By Max Temescu (www.temescuart.com)
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havesexwithghosts: El Lissitzky, New Man, Sportsmen, and Gravediggers, from Victory Over the Sun, 1923.
‘In Moscow in 1920-21, El Lissitzky began working on a huge plan for a completely mechanical theatre. It was the most radical attempt to introduce Constructivist ideas into staging. In [a text] originally published as the foreword to his album of ten color lithographs issued in 1923, Lissitzky explained how this “electro-mechanical spectacle” was supposed to work. His conception reveals an excessively romantic attitude toward the machine. The engineer controls the whole set, which seemingly represents the universe; thanks to the machine, man can now take the place of God. Instead of actors, there are mechanically controlled figures.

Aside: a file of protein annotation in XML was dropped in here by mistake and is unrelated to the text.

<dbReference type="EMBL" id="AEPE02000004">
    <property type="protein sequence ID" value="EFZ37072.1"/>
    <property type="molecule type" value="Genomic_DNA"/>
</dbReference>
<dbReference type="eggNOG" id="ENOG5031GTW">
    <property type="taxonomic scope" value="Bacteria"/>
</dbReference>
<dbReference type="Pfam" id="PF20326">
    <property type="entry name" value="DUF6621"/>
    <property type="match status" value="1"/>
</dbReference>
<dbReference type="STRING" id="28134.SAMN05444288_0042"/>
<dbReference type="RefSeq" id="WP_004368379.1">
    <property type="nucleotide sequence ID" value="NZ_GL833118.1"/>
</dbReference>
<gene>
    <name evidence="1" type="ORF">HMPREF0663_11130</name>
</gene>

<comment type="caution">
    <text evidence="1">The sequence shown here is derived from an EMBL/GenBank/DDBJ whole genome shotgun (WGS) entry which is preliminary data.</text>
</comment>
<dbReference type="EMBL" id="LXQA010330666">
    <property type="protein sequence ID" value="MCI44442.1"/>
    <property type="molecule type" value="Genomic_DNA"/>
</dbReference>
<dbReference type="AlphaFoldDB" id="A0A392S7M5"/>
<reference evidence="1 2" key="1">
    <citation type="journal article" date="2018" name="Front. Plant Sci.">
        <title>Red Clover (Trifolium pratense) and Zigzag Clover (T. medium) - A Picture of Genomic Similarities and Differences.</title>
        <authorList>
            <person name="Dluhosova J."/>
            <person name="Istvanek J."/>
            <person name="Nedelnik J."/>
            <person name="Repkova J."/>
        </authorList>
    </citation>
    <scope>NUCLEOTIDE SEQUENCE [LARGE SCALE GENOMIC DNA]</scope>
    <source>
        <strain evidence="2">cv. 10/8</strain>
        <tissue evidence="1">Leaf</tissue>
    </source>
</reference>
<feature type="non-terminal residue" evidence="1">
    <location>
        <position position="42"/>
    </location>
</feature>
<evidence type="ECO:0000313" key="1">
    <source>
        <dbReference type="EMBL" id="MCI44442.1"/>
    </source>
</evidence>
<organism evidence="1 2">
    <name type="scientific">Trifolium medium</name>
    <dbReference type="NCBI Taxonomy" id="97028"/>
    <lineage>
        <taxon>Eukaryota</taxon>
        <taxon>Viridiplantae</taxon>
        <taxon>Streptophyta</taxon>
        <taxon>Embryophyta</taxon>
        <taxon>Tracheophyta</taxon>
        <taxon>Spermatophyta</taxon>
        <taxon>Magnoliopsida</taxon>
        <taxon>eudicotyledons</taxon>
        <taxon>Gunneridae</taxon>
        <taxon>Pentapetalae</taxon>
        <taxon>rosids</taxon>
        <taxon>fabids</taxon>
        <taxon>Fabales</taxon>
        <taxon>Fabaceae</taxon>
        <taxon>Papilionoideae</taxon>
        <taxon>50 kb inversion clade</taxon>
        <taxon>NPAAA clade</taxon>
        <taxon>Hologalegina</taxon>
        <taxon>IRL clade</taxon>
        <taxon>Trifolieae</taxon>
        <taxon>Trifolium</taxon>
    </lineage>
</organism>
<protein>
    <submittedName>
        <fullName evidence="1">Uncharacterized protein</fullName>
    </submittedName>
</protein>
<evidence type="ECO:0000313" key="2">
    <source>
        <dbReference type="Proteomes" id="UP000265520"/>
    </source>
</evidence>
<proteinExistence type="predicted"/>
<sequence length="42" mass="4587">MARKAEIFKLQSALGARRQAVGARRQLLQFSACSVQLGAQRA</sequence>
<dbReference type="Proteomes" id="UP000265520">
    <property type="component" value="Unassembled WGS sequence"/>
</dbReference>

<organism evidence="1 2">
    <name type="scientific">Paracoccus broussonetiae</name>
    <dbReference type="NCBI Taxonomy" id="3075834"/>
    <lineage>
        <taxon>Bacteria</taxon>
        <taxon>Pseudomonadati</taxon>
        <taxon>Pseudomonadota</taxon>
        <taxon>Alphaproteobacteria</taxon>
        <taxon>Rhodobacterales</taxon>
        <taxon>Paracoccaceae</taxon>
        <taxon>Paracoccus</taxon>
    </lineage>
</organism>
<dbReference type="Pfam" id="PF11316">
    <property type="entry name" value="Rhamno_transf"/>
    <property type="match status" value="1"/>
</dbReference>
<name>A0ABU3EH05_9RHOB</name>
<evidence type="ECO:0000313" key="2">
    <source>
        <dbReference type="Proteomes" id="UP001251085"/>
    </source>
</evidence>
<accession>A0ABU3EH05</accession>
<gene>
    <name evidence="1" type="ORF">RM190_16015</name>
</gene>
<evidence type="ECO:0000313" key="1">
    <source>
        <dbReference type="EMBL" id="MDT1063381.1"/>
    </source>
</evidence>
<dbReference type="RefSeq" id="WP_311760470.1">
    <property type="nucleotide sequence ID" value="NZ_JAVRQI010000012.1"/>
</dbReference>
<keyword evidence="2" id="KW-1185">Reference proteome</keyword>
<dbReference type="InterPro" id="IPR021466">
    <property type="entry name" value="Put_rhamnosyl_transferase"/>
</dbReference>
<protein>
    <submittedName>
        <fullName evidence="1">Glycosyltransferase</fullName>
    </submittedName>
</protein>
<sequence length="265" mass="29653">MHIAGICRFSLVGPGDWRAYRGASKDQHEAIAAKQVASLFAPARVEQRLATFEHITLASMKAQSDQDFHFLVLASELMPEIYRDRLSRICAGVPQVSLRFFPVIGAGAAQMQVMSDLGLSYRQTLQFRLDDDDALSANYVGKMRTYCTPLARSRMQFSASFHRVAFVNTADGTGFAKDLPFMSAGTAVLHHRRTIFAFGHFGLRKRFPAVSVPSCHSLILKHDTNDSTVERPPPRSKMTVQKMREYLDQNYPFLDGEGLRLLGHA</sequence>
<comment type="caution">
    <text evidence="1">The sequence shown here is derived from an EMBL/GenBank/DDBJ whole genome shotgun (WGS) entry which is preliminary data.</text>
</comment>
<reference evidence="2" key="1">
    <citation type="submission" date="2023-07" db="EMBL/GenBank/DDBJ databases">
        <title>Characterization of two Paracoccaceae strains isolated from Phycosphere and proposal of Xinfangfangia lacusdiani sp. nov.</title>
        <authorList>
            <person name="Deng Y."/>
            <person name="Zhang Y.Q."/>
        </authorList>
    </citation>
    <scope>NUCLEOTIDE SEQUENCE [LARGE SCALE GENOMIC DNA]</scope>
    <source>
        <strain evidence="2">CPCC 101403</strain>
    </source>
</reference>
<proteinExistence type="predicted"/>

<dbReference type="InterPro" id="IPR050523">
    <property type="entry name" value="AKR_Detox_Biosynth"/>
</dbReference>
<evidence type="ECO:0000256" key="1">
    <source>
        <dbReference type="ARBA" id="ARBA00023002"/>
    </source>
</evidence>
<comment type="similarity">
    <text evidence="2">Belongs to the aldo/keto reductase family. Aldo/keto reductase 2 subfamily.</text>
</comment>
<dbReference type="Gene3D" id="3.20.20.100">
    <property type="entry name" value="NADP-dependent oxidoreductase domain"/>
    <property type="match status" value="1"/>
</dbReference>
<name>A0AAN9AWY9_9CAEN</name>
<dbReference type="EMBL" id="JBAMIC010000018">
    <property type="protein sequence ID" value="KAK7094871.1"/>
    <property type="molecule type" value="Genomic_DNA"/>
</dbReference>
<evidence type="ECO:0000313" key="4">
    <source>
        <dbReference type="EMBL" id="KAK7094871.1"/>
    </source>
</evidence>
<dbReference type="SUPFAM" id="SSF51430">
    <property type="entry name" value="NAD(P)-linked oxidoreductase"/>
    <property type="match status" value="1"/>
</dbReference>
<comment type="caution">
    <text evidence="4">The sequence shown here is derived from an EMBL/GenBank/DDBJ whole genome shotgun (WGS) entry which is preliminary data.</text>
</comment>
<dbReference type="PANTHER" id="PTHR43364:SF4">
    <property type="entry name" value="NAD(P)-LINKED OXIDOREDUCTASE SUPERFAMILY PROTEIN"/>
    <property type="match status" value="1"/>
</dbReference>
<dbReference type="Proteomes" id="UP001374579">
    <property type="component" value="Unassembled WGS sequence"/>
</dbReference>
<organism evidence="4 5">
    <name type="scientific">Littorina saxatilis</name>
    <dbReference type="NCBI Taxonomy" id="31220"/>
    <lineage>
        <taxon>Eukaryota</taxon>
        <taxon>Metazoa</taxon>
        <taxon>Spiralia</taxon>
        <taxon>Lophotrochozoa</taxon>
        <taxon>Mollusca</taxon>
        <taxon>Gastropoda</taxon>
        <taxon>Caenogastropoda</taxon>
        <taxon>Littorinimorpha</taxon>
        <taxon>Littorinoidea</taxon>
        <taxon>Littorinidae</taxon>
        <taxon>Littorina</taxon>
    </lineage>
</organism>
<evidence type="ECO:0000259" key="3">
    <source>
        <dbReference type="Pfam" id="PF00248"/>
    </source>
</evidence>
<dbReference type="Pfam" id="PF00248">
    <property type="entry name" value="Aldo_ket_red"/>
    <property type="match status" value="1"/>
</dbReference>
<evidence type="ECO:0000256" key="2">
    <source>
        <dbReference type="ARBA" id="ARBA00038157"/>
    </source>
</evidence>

‘It is significant that Lissitzky should have chosen as the demonstration of his mechanized stage a play by Alexei Kruchenikh, which had been presented in St. Petersburg in 1913 with a famous decor by Malevich. It was not particularly well suited to the new stage, but what probably impressed Lissitzky was the idea of man’s ability to dominate the sun by his technical mastery. This view of the development of the technolocal age was to reach its culmination (and hopefully its terminus) with the dropping of the atomic bomb.’
(From catalog text for the exhibition, The Machine: As Seen at the End of the Mechanical Age, curated K. G. Pontus Hultén at the Museum of Modern Art, 1968)
Viktor Vasnetsov - Ivan the Terrible (sketch), 1884.
No foreign sky protected me,
no stranger’s wing shielded my face.
I stand as witness to the common lot,
survivor of that time, that place.
Mikhail Bulgakov, The Master and Margarita (1967)
Savva Brodsky - Illustrations to Nikolai Gogol’s “The Overcoat”
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